THE JEWISH NEWS
lucorportning The Detroit Jewish Chronicle commencing with isms of July 20, 1951
Member American Association at English—Jewish Newspapers, Michigan Press Association, National Editorial
Published every Friday by The Jewish News Publishing Co., 17100 West Seven Mile Road, Detroit, Mich. 48235
VE 8-9364. Subscription $6 a year. Foreign S7.
Second Class Postage Paid at Detroit, Michigan
Editor and Publisher
CARMI M. SLOMOVITZ
Sabbath Scriptural Selections
This Sabbath, the 19th day of Tevet, 5728, the following scriptural selections will
be read in our synagogues:
Pentateuchal portion, Exodus 1:1-6:1. Prophetical portion, Isaiah 27:6-28:13,
29: 22, 23.
Lighting of candles, Friday, Jan. 19, 5.11 p.m.
VOL. LII. No. 18
January 19, 1968
The Kremlin's Yiddish Language Organ
Sovietisch Heimland, the Kremlin's tool, the Ukrainian writer whose "Judaism With-
published as a Yiddish monthly in Moscow, out Embellishment" was such a vile revival
is the official apologist for the Russian anti- of the ugliest lies published about Jews that
Semitic policies. Utilizing a discussion at the even the Communist regime saw fit to put
recent YIVO Institute conference on the sub- an end to that type of villification.
ject "The Struggle of American Jews for the
Now, with the renewal of the anti-Semitic,
Rights of Other Jews," the Moscow Yiddish anti-Israel and pro-Arab policies by the Soviet
editors charged that the YIVO symposium Union, Kichko has resumed the role of
was an "attempt to divert the attention of Streicher and is printing again the filthiest
the Jewish public from the ills of American type of anti-Jewish propaganda that has been
society and its treatment of the Jews."
seen anywhere since the days of Nazism.
If there were a way of reaching the read- Anti-Semitic cartoons again are being pub-
ers of Sovietisch Heimland and of the Jew- lished in the Russian press and the inherit-
ish masses in Russia, we could inform them ance of bigotry from Czarism is in evidence
how, whenever there are anti-Semitic in- again.
cidents in this country we expose them, we
Has the Sovietisch Heimland said a single
speak about them, we register our protests. word about these anti-Semitic propagandists?
Of course there is anti-Semitism everywhere How could the Kremlin's Yiddish organ pro-
— in the degree of the freedoms of the coun- test when its role is to be the mouthpiece
tries involved — but when citizens have a for the people who are engineering the anti-
right to speak, to complain, to expose in- Semitic propaganda?
decencies, their status is secure. What's the
At least this much should be known:
situation in Russia?
that the periodical that accuses us of divert-
At the same time that Sovietisch Heimland ing attention from anti-Semitism by exposing
published its condemnation of YIVO, there the vile bigots in the USSR has never said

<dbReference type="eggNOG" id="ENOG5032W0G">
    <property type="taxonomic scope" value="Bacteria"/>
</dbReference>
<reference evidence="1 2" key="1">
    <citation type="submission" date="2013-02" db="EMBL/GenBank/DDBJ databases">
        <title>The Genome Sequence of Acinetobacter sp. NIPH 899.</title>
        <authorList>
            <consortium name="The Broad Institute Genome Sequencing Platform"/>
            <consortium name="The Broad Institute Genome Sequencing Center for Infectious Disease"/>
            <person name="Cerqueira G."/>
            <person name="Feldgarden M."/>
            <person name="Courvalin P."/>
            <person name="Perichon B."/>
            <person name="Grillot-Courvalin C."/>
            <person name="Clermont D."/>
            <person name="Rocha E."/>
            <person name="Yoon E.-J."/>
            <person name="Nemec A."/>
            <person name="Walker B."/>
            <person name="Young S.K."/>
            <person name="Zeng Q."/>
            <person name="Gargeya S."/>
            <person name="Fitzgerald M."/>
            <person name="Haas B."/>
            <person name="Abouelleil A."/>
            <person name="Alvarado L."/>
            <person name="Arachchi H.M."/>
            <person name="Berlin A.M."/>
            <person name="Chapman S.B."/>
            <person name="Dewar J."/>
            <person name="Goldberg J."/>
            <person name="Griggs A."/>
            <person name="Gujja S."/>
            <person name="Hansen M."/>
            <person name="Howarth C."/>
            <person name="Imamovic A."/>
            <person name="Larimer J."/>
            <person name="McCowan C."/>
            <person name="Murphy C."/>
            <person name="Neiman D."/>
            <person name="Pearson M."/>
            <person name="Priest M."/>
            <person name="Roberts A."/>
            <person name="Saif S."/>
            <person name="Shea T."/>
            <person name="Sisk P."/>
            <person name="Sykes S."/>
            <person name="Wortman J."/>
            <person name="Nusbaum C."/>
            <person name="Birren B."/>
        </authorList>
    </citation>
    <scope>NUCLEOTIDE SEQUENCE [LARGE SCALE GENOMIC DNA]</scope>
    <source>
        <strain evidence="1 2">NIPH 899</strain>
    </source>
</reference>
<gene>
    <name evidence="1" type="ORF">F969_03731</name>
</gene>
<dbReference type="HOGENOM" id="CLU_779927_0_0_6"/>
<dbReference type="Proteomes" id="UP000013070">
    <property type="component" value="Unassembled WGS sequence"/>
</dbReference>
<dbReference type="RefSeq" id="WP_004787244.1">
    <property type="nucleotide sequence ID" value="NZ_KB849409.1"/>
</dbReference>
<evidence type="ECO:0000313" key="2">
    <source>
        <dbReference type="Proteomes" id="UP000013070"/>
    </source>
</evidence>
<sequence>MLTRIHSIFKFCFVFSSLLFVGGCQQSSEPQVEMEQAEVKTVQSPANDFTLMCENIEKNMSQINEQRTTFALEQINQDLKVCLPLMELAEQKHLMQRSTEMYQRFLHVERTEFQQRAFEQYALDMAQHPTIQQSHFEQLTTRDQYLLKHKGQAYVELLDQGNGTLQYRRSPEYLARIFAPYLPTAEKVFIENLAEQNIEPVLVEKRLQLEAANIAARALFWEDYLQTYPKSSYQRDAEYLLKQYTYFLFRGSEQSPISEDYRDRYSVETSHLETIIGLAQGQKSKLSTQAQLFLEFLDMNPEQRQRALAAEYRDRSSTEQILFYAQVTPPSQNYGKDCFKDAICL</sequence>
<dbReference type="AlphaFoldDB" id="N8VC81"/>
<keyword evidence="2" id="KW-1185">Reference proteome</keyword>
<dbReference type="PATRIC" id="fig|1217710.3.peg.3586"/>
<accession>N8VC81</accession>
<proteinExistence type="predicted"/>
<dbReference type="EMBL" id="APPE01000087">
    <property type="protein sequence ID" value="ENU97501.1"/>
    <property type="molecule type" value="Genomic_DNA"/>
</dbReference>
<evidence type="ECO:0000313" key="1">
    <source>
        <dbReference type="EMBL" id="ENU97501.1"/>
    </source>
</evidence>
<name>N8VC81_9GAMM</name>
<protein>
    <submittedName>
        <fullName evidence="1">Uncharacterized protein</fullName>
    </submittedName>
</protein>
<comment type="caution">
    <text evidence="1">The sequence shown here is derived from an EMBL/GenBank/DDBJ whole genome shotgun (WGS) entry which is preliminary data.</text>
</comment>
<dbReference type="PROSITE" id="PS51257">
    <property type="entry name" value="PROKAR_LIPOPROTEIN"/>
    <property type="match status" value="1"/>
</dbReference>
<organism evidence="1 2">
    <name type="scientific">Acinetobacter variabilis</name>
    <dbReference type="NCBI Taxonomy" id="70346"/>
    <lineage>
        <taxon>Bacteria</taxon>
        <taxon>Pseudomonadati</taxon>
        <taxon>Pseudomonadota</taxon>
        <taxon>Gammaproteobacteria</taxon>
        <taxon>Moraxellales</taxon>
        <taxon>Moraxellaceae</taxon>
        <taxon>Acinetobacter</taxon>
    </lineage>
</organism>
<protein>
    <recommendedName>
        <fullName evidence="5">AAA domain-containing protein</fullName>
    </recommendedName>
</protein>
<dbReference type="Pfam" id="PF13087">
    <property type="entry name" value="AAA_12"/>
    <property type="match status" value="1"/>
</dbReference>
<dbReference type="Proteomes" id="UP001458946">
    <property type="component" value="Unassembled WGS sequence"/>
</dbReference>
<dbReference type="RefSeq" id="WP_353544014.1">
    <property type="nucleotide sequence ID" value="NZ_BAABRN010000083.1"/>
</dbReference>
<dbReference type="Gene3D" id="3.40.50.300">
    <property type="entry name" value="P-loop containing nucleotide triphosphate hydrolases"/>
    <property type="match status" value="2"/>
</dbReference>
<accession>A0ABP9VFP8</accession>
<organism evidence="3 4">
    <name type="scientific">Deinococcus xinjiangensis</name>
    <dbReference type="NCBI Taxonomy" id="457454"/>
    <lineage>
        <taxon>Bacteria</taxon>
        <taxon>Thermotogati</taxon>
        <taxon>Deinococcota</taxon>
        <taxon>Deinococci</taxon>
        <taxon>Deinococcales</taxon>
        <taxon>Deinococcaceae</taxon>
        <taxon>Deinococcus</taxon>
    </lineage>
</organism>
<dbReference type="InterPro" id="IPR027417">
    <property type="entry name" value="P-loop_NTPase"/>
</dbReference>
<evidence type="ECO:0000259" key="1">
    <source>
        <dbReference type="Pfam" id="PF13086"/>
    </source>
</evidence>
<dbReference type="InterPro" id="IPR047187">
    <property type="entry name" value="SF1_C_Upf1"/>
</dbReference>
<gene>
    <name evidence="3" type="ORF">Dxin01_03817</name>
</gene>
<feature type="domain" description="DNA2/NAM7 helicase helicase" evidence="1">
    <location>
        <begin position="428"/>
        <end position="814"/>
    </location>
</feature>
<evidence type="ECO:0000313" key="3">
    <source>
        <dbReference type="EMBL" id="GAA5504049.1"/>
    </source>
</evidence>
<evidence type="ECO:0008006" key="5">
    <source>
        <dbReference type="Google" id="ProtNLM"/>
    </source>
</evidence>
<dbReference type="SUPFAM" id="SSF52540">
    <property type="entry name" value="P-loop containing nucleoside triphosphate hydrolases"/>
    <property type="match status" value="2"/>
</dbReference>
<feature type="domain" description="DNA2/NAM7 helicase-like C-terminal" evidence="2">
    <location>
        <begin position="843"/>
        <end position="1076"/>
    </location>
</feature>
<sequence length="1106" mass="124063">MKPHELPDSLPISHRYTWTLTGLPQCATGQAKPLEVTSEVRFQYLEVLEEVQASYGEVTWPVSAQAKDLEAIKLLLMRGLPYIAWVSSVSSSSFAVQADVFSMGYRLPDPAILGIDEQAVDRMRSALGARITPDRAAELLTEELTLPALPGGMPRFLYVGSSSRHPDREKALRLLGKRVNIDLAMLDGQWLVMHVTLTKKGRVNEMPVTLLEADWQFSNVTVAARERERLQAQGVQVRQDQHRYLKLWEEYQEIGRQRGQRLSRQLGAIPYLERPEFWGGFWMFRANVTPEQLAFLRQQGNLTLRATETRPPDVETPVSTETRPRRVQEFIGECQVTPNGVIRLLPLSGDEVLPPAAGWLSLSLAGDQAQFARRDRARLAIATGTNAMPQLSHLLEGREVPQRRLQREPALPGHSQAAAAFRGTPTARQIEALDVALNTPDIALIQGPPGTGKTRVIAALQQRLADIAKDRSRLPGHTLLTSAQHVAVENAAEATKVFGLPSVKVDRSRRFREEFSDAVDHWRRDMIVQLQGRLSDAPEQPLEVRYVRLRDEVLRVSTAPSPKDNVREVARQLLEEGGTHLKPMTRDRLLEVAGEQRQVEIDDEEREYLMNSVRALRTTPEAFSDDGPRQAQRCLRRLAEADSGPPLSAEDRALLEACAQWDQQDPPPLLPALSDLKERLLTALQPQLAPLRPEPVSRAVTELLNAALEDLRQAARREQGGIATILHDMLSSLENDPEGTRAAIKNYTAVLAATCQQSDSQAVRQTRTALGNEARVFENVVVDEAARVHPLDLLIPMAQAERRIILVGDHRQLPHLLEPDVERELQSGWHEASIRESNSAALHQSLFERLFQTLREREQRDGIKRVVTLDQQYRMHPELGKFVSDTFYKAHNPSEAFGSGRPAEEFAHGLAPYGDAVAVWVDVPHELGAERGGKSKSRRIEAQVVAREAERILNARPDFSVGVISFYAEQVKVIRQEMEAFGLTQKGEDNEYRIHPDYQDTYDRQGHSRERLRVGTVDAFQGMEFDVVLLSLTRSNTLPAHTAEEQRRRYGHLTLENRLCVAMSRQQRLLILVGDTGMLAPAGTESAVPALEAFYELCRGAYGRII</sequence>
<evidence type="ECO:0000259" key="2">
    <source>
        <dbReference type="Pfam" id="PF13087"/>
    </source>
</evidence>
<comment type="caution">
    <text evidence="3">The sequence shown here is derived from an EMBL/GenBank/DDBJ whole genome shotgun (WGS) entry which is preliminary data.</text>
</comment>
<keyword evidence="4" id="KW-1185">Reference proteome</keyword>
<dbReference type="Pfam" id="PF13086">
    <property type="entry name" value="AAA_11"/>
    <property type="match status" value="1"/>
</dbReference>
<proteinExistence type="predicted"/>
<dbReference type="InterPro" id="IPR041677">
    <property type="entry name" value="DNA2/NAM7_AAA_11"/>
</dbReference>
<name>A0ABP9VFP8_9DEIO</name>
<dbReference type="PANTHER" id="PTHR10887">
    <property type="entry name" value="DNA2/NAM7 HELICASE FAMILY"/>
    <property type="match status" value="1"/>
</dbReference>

reappeared in the Kiev Komsomolskoye a word in protest against the persecution of
Znamya a series of articles by Trofim Kichko, Jews in Soviet Russia.
Linking Our Youth With Our Heritage
An appeal for more serious considera- the status of the Jewish communities of Amer-
tion of the need to implant Jewish conscious- ica. In the course of compiling data and
ness in our college youth, emanating from reaching decisions, youth should be consulted,
the Hillel Foundations' directors, certainly and should be made a part of decision-mak-
will not pass without serious attention in our ing. But especially we must adhere to the
communities. There already has been estab- basic ethical teaching and ascertain that our
lished a status of priority in communal plan- youth know that we have done so. Then we
ning on cultural aspects of Jewish life and may hope for successful Hillel Foundations,
on the need to expand our educational en- for a responsive youth, for unity in our
deavors. Surely, the Hillel groups through- ranks that should lead to a strengthened co-
out the land have been fully aware of the operative effort that will link both adults
needs, and there has been an awareness of and their children with a heritage that af-
duties to the smaller colleges as well as to fairms the principles that inspire our youth.
the major institutions of learning. In all of
them there has been evidence of apathy, of
indifference leading to an escape from Jewish
Setting the 1968 Allied Jewish Campaign
Would it be fair to say that the youth into motion with a new record advance sum
is totally lost to us, that because they seek pledged here in the past few days, there is
closer sociability with non-Jews they are justification for the confidence expressed that
estranged from us? Is it right to assume the obligations to Israel will be adhered to
that, as has been charged at a recent gather- and that the regular funds, which already
ing of synagogue youth, that a major respon- provide for the needs of the United Jewish
sibility lies on parents who "live an as- Appeal, will be supplemented by gifts to
similated rather than a Jewish life," and the Israel Emergency Fund to assist in as-
that the children of such indifferent parents suring economic security for Israel.
can be expected to follow in the path of the
It is an accepted fact that Israel's dangers
have not vanished with the triumph in the
At the conference of Atid (Future in Six-Day War, that the re-emerging threats
Hebrew), the college youth affiliated with from Arab saboteurs and infiltrators into Is-
the Conservative synagogues, this question rael continue to demand the strengthening
was posed and in refuting it they indicated of the partnership between Israel and the
that the parents were influenced more by Jewries of the world which remain the most
economic than other conditions, that youth consistent protectors and defenders of the
today is confronted by situations occasioned Jewish State on the world scene.
by the Holocaust, race relations, Vietnam and The period ahead is one of mobilization
the battle to erase poverties, and that the for the many thousands of Detroiters to
young may, therefore, be expected to act create a spirit of renewed giving and to
more realistically. One participant in the commence with an understanding of the basic
Atid symposium said: "Young men live needs in the trying period that is filled with
with visions and elders live with realities. war threats. Only a self-sufficient and well